Tuesday, July 26, 2011

Horseshoe Bend National Military Park - Daviston, Alabama - July 26, 2011

We began our day by driving about 80 miles south-east to Horseshoe Bend National Military Park. This was not in our original plan for the day, but we were so close that we couldn't pass it up.

The boys were immediately drawn to the bright blue cannon in front of the visitors' center.
The small museum gave a brief history and description of the area and the battle complete with dioramas, artifacts, and replicas.
The first stop along the driving tour was "The Island." On March 27, 1814 forty members of the Tennessee Militia were ordered to occupy the 15-acre island to prevent Red Stick warriors from seeking refuge. Any Red Sticks crossing the river were sunk before they could reach the island.
The second stop on the tour was "The Barricade." The log barricade was built by the Red Sticks across the peninsula. It was anywhere from 5 to 8 feet high with port holes all along it so the Jackson's Army could not approach it without being exposed to enemy fire. The white fence posts mark the position of the barricade.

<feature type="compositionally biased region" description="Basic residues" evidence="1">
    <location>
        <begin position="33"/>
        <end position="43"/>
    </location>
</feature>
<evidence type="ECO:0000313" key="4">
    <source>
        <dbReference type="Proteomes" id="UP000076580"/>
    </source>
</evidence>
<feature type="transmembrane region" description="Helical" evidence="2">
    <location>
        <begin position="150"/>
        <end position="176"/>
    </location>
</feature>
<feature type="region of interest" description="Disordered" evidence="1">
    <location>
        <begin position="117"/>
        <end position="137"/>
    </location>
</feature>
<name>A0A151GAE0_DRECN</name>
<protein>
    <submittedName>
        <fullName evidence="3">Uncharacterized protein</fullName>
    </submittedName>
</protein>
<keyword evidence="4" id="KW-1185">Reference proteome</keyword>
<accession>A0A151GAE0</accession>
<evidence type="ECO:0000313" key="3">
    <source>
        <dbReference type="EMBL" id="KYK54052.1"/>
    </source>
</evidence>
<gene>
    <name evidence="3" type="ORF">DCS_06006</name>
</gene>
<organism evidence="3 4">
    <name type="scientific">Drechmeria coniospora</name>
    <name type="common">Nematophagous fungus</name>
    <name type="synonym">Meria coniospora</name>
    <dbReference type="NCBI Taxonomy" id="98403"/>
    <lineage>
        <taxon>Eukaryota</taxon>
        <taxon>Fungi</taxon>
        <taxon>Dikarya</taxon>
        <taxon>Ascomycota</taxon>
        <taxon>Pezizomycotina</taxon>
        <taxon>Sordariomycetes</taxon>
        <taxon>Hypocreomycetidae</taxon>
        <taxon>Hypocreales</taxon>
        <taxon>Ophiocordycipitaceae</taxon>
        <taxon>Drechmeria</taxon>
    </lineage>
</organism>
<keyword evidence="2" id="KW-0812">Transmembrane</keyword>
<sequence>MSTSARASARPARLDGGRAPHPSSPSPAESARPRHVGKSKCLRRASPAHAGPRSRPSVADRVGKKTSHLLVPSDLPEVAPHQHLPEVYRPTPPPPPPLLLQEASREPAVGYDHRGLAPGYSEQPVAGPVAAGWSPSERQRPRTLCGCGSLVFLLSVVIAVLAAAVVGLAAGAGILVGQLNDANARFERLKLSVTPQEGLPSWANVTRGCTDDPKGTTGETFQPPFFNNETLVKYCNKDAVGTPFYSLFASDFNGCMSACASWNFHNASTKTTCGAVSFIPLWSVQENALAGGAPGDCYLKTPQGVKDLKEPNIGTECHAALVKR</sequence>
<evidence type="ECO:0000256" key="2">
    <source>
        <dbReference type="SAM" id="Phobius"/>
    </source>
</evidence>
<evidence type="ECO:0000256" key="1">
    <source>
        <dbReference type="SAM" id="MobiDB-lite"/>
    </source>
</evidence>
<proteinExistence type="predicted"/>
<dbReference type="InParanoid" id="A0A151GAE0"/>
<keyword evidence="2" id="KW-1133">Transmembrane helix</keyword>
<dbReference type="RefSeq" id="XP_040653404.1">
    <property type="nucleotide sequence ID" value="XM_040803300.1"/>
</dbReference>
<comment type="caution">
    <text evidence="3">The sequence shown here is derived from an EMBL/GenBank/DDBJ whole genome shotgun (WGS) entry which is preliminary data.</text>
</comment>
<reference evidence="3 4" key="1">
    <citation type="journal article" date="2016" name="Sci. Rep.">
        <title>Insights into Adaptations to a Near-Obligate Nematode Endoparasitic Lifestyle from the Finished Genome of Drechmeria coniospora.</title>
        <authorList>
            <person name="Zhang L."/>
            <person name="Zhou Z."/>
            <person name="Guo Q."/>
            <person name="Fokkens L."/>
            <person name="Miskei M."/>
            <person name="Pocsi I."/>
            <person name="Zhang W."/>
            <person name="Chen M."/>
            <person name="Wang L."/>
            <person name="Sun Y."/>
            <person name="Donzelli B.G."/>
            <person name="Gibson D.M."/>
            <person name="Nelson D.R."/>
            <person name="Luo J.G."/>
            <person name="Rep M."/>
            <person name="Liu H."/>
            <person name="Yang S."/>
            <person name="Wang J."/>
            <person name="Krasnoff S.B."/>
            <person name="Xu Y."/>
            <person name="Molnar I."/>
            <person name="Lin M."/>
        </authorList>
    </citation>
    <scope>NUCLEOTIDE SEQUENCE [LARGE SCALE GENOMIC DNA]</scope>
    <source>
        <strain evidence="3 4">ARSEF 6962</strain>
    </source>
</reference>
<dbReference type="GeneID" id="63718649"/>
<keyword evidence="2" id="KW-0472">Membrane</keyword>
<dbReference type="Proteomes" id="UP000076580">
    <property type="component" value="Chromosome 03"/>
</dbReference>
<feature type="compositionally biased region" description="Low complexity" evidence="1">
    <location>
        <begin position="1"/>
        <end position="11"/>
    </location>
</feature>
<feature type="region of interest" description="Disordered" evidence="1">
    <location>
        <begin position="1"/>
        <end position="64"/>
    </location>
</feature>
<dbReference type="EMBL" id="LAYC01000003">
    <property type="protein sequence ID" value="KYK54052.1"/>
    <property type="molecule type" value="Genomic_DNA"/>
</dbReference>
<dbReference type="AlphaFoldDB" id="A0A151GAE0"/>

The third stop was "Cherokee Crossing." The Red Sticks hoped the river would protect them from Jackson's attack, but Jackson surrounded the bend with his Creek and Cherokee allied warriors who launched a surprise rear attack into the Tohopeka village.

Stop #4 was the Tohopeka Village site. Tohopeka means fort or fortification. This was a temporary Red Stick village built several months before the battle. The Cherokees burned the village during their attack. We took a short hike up to "The High Ground" or village overlook. Although it was a pretty hot day, the clouds made for great pictures.
After the battle the surrounding land and much of east-central Alabama remained Creek. This area was not ceded to the United States under the Treaty of Fort Jackson, and Creek people continued to live here until the 1830s. Starting in 1836 the U.S. Army forcibly removed over 19,000 Creeks from Alabama.
Up the hill behind this shelter is a monument dedicated in 1918 to Andrew Jackson and his men. The funny thing about this monument is that it has the wrong date for the battle. It says the battle took place on March 29, 1814 when the battle actually happened on March 27th.
#2 wanted to put this picture on the blog. He was impressed with this foot-sized mushroom. 

The boys thought this was an okay stop-over on our way to Auburn. They would have liked it more if we'd had the time to hike the nature trail.

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